Elizabeth Warren & Capitalism

A reader wrote in to ask me whether I thought that Elizabeth Warren was a capitalist. The question stems from an article in The Atlantic by Franklin Foer (‘Elizabeth Warren’s Theory of Capitalism.’) Frequent readers know that I link to The Atlantic often.  (I’m a subscriber.)  I’m also a free-market guy, so here’s a quick stab at this. (I’ve replied to the reader directly, and this is a post along the same lines.)

Quick answer: Warren advocates a heavily-regulated market economy. While capitalism narrowly understood is private ownership of the means of production, free-market theory is far more expansive, so most discussion is about free markets in capital, labor, and goods (all three). (Indeed, that’s how Warren talks about the topic, too – as a matter of markets.)  By strict definition, Warren is a capitalist, as she supports capitalism, as she is not calling for state ownership of the means of production, state employment of all workers, or state control of the means of distribution.

Hers, however, is a heavily regulated capitalism, although Foer positions Warren as ‘doubling down’ on capitalism (“A conversation with the Democratic senator about why she’s doubling down on market competition at a moment when her party is flirting with socialism”).

Heavy regulation here looks more like slow strangulation.

Distinctions where distinctions should be made: Warren is not a ‘democratic socialist’ in the vein of Sanders or Ocasio-Cortez. Foer sees that distinction, but he over-emphasizes – to my mind – her ‘capitalist’ zeal. Warren does know well, however, how markets work, as an anecdote she relates to Foer shows:

Markets create wealth. Okay, so I used to teach contract law, and if you really want to go back to first principles: On the first day, I used to take my watch off and I would sell it to someone in class. We’d agree on a price, $20. Then the question I always asked the students was: What did the buyer value the watch at? Much of the class would say $20.

That’s not the right answer. All we know is that the person would rather have the watch than have the $20 bill. What did you know about the value I placed on it? Exactly the inverse. I’d rather have the $20 bill than have the watch. Now, most people think the benefit of markets is: I walked away with a $20 bill, great, which I valued more highly than the watch, and you walked away with the watch that you valued more highly than the $20, but look at all the excess value there.

Maybe you wanted that watch because it completed your fabulous watch collection or you desperately needed a watch or it was so attractive to you that the value you placed on it would be in the hundreds of dollars. You got all that surplus value, and me, I really needed that $20. I had an investment opportunity over here for that $20 that has yielded a manyfold return for me. That’s how markets create additional value.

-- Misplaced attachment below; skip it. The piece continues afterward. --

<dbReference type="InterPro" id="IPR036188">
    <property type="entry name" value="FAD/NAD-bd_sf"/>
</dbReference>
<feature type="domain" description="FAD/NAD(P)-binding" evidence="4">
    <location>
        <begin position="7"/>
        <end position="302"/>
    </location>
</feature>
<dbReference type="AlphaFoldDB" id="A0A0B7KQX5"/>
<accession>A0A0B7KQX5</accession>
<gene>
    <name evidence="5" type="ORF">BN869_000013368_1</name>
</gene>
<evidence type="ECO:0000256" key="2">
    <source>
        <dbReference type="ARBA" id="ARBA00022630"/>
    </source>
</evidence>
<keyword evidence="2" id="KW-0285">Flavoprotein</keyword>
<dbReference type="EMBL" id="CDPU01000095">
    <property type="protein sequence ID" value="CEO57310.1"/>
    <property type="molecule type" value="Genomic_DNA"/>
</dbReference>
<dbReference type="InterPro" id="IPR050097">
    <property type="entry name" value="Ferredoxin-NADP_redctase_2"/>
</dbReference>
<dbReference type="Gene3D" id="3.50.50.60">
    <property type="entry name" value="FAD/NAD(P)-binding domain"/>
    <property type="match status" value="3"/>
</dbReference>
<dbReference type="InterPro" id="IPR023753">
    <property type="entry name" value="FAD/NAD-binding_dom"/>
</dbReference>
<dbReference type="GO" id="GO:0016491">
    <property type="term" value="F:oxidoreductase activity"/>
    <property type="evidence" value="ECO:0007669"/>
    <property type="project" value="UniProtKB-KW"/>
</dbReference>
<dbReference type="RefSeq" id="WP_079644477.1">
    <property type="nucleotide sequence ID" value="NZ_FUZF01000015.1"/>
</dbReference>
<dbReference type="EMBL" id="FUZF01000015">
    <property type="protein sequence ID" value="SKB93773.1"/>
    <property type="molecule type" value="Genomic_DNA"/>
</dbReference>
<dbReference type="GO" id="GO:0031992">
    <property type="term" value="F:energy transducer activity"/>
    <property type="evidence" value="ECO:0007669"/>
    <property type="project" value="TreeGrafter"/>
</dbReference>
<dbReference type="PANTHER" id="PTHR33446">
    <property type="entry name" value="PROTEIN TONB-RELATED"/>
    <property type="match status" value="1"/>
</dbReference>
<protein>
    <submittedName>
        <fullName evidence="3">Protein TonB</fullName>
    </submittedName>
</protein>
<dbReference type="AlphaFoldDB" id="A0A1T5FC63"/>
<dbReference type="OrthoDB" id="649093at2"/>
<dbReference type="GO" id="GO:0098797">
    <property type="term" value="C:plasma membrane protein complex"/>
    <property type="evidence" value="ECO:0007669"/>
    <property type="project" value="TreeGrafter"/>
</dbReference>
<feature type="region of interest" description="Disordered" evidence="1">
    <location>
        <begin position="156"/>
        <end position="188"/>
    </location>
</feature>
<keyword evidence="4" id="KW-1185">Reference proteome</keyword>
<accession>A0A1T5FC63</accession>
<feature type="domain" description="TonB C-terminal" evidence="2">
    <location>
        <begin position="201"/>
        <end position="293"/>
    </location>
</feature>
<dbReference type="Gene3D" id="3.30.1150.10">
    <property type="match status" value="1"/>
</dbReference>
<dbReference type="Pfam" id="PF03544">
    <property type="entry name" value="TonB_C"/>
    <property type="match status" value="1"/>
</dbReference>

That’s right: the transaction amounts to more – for the parties and society – than shifting a twenty dollar bill from one person to another. Warren easily sees that, and sadly fewer people each day see that.

How heavily Warren would regulate markets – in capital, labor, and goods – is significant on its own. For her recent positions – ones Foer in fairness cites – see in particular the Accountable Capitalism Act – one sees her willingness to require by law that major public corporate board elections include a large electorate of non-owners.  It’s worth reminding that free markets by their very nature are accountable to communities through the choices of an unfettered people.

The second of Warren’s two proposals – the Anti-Corruption and Public Integrity Act – is her way of getting at special interests’ manipulation of government institutions. I’d support much of this, but would offer the obvious suggestion that a smaller government offers less for lobbyists to manipulate in the first place.

For more about her proposal on corporate governance, in opposition one finds Elizabeth Warren’s Corporate Catastrophe, and in support Elizabeth Warren has a plan to save capitalism.

As for her plan to limit lobbyists’ influence (the Anti-Corruption and Public Integrity Act), I doubt that her proposal will eliminate Washinton corruption.  If, however, Warren’s proposal might reach even part of her goal, I’d support her plan as heartily as a proposal to eradicate locusts before a harvest. If every lobbyist in Washington were to vanish today, the lot of them wouldn’t merit a single, salty tear in remorse.

Most important of all: We’ve a long way from ’18 to ’20, but I’d wish every democratically-minded person – including Warren – the very best in the effort against Trumpism.

Comments are closed.